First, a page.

Tuesday, March 21, 2017

The Trifecta

Submitted by Jim Garner
23 Thus says the Lord: “Let not the wise man boast in his wisdom, let not the mighty man boast in his might, let not the rich man boast in his riches, 24 but let him who boasts boast in this, that he understands and knows me, that I am the Lord who practices steadfast love, justice, and righteousness in the earth. For in these things I delight, declares the Lord.” – (Jeremiah 9:23-24)

I don’t know much about gambling nor do I care to. But it’s definitely something that has been around for a long time. People are known to have gambled in about any way you can imagine – casting lots, rolling dice, betting on sporting events, playing cards at casinos, picking numbers for the lottery, or going to the track to bet on horses or dogs.
As a young teenager, I remember a time when I went out to visit my dad living in Albuquerque, NM. He had moved there not long after he and my mom had divorced.  One afternoon he decided to take me up to the horse track near Santa Fe to watch them run. It was definitely a different kind of experience for me. Throughout the day he let me pick some horses to hopefully win their race and net some money. Every now and then we would succeed, but most of the time, we failed.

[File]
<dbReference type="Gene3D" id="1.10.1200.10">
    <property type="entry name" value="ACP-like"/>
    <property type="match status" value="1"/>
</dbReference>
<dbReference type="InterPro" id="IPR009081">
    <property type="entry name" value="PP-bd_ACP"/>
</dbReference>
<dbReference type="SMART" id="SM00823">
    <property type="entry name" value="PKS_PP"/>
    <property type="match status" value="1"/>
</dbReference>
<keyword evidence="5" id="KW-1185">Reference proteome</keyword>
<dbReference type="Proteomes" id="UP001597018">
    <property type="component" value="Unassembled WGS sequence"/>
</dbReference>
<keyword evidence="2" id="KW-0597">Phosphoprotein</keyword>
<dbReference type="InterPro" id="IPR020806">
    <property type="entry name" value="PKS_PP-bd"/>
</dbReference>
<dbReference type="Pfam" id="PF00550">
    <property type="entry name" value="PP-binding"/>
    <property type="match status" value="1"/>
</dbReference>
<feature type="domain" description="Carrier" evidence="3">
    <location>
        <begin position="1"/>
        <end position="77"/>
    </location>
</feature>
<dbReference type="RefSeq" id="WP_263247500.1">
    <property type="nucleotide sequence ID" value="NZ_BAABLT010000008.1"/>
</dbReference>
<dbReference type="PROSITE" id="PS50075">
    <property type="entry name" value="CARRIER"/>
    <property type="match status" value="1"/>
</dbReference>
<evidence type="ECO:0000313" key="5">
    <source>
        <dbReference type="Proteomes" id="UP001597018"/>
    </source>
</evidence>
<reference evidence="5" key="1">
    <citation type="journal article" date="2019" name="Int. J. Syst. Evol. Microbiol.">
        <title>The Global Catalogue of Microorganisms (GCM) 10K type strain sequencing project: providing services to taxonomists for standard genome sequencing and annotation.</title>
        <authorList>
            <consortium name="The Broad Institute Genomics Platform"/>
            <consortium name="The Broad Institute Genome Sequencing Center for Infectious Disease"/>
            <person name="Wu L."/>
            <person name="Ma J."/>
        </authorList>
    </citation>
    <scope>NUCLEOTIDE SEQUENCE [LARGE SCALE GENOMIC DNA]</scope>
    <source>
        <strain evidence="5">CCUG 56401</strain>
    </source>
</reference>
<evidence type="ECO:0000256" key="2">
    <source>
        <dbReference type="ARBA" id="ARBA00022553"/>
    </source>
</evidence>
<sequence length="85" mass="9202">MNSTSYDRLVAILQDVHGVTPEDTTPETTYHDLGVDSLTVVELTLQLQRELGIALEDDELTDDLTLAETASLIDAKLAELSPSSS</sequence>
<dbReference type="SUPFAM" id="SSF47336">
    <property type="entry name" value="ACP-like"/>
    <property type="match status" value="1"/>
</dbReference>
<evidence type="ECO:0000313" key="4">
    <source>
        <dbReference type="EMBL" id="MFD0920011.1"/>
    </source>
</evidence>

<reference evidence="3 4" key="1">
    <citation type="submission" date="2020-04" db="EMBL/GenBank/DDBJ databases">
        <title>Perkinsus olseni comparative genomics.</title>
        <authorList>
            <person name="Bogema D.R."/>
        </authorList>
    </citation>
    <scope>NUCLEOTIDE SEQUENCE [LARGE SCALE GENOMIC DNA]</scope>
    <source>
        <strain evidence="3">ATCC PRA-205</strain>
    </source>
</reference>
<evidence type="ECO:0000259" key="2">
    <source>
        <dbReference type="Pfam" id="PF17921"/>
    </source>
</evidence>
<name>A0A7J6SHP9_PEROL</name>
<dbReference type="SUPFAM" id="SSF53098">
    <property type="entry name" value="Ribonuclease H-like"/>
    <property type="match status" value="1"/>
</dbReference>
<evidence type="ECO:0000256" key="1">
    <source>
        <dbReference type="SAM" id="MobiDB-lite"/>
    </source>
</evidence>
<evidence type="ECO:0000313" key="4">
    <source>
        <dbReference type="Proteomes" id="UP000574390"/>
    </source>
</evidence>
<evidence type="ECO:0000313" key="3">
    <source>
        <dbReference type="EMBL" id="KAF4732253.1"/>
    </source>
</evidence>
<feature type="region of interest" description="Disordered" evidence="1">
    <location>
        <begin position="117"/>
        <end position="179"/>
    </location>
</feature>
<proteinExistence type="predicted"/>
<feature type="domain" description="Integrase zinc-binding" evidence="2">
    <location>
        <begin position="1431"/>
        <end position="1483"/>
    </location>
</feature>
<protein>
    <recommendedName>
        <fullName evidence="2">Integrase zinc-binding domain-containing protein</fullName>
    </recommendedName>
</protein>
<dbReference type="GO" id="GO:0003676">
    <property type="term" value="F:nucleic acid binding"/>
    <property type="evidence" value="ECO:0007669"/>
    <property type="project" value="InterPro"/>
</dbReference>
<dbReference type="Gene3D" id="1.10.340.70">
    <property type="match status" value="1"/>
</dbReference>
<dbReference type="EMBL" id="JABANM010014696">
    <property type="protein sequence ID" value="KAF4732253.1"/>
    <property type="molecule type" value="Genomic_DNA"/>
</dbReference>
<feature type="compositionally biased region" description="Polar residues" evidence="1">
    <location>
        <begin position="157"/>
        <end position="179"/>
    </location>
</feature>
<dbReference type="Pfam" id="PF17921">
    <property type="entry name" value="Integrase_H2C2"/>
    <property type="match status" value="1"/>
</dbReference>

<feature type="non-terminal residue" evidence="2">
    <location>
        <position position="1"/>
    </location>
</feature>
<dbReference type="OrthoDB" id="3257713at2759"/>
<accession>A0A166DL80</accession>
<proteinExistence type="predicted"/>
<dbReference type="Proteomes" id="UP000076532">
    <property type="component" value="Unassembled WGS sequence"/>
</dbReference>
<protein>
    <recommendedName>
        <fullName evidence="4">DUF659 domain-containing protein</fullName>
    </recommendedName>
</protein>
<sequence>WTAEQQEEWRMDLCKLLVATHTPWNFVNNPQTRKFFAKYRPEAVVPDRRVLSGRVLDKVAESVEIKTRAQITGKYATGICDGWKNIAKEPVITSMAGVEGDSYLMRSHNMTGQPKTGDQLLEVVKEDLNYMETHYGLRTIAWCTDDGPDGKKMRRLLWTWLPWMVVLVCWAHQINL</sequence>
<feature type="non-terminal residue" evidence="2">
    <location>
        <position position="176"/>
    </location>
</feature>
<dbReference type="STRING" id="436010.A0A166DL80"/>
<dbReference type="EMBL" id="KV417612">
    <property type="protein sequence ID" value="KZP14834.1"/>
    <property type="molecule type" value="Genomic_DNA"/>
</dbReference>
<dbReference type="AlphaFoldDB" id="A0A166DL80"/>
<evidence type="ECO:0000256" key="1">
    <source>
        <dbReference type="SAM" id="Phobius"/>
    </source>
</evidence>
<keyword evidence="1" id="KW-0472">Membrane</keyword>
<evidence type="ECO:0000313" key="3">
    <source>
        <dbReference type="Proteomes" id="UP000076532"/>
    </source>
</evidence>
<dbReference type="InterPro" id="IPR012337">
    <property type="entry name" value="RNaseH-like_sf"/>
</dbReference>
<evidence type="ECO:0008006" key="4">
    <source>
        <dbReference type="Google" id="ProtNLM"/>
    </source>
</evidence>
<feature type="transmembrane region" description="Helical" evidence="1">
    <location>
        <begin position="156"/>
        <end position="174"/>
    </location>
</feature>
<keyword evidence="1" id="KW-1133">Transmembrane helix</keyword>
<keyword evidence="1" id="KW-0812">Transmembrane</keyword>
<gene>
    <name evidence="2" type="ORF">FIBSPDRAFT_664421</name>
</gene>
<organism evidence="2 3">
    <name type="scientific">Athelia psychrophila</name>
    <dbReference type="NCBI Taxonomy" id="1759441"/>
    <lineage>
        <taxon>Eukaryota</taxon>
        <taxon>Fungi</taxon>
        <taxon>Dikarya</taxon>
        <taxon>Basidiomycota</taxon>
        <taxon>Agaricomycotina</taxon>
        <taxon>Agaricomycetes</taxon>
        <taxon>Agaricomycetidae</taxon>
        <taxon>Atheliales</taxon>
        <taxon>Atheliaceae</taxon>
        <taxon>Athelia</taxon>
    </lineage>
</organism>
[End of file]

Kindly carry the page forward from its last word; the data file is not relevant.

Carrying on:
But then came the final race of the day, the Trifecta! It was the biggest race of the day promising a large pay off to the lucky winner, predictor, or bettor. (Whatever you want to call them) To win the trifecta, the bettor had to correctly predict the exact order of the top three finishers to the final race.
Well, acting like I understood it all as an educated, modern-thinking adolescent, I quickly made a prediction and passed it along to my dad. He told me: “Son, I will put down the last bet of the day. You can just sit back and watch.” I explained my rationale but to no avail. (I think my strategy involved a combination of horse names, assigned numbers of the horses, and their color – not too scientific) My dad placed the bet and a few minutes later the horses were off. It was an exciting race and the crowd really got into it. After all the horses crossed the finish line I looked up on the board to see the finished race positions only to discover that my dad had lost again. (Thankfully he didn’t wager very much) But the irony was in the top three finishers of the last race. Why? I had correctly predicted their exact finishing order and we would have been the recipients of over $1600. However, there was a problem. My dad had not placed the bet I had recommended. Therefore, there was no money coming. There was no Trifecta.